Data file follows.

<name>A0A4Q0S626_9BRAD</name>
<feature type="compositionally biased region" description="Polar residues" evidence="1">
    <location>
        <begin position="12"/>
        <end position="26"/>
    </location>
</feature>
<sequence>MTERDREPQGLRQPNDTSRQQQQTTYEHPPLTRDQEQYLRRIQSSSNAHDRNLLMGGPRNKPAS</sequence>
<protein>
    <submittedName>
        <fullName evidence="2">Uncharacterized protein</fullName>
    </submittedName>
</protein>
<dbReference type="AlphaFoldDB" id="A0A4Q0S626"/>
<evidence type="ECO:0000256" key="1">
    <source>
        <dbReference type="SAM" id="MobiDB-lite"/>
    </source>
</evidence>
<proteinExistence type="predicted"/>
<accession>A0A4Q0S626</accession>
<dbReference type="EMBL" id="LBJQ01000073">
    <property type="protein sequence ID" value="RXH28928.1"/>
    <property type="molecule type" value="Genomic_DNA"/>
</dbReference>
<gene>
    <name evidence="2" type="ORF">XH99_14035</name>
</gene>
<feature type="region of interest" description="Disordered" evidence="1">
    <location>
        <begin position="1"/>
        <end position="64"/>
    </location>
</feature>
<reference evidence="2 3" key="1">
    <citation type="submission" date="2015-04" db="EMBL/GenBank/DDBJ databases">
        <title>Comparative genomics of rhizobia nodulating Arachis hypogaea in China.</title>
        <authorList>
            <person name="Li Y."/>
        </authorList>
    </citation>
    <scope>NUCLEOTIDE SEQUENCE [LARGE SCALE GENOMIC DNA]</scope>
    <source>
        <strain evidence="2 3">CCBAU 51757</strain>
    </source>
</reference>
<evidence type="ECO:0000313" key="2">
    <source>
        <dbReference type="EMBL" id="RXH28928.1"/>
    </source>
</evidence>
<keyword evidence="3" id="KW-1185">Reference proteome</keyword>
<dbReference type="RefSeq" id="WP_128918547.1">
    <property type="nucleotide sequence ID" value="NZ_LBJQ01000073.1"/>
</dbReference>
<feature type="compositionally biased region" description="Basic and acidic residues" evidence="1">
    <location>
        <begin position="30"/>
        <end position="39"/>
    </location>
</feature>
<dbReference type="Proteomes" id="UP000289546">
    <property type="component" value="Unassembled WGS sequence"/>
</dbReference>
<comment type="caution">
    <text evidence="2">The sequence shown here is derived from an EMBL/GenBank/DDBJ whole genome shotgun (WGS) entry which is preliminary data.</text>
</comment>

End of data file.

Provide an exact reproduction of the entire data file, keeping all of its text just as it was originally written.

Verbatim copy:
<name>A0A4Q0S626_9BRAD</name>
<feature type="compositionally biased region" description="Polar residues" evidence="1">
    <location>
        <begin position="12"/>
        <end position="26"/>
    </location>
</feature>
<sequence>MTERDREPQGLRQPNDTSRQQQQTTYEHPPLTRDQEQYLRRIQSSSNAHDRNLLMGGPRNKPAS</sequence>
<protein>
    <submittedName>
        <fullName evidence="2">Uncharacterized protein</fullName>
    </submittedName>
</protein>
<dbReference type="AlphaFoldDB" id="A0A4Q0S626"/>
<evidence type="ECO:0000256" key="1">
    <source>
        <dbReference type="SAM" id="MobiDB-lite"/>
    </source>
</evidence>
<proteinExistence type="predicted"/>
<accession>A0A4Q0S626</accession>
<dbReference type="EMBL" id="LBJQ01000073">
    <property type="protein sequence ID" value="RXH28928.1"/>
    <property type="molecule type" value="Genomic_DNA"/>
</dbReference>
<gene>
    <name evidence="2" type="ORF">XH99_14035</name>
</gene>
<feature type="region of interest" description="Disordered" evidence="1">
    <location>
        <begin position="1"/>
        <end position="64"/>
    </location>
</feature>
<reference evidence="2 3" key="1">
    <citation type="submission" date="2015-04" db="EMBL/GenBank/DDBJ databases">
        <title>Comparative genomics of rhizobia nodulating Arachis hypogaea in China.</title>
        <authorList>
            <person name="Li Y."/>
        </authorList>
    </citation>
    <scope>NUCLEOTIDE SEQUENCE [LARGE SCALE GENOMIC DNA]</scope>
    <source>
        <strain evidence="2 3">CCBAU 51757</strain>
    </source>
</reference>
<evidence type="ECO:0000313" key="2">
    <source>
        <dbReference type="EMBL" id="RXH28928.1"/>
    </source>
</evidence>
<keyword evidence="3" id="KW-1185">Reference proteome</keyword>
<dbReference type="RefSeq" id="WP_128918547.1">
    <property type="nucleotide sequence ID" value="NZ_LBJQ01000073.1"/>
</dbReference>
<feature type="compositionally biased region" description="Basic and acidic residues" evidence="1">
    <location>
        <begin position="30"/>
        <end position="39"/>
    </location>
</feature>
<dbReference type="Proteomes" id="UP000289546">
    <property type="component" value="Unassembled WGS sequence"/>
</dbReference>
<comment type="caution">
    <text evidence="2">The sequence shown here is derived from an EMBL/GenBank/DDBJ whole genome shotgun (WGS) entry which is preliminary data.</text>
</comment>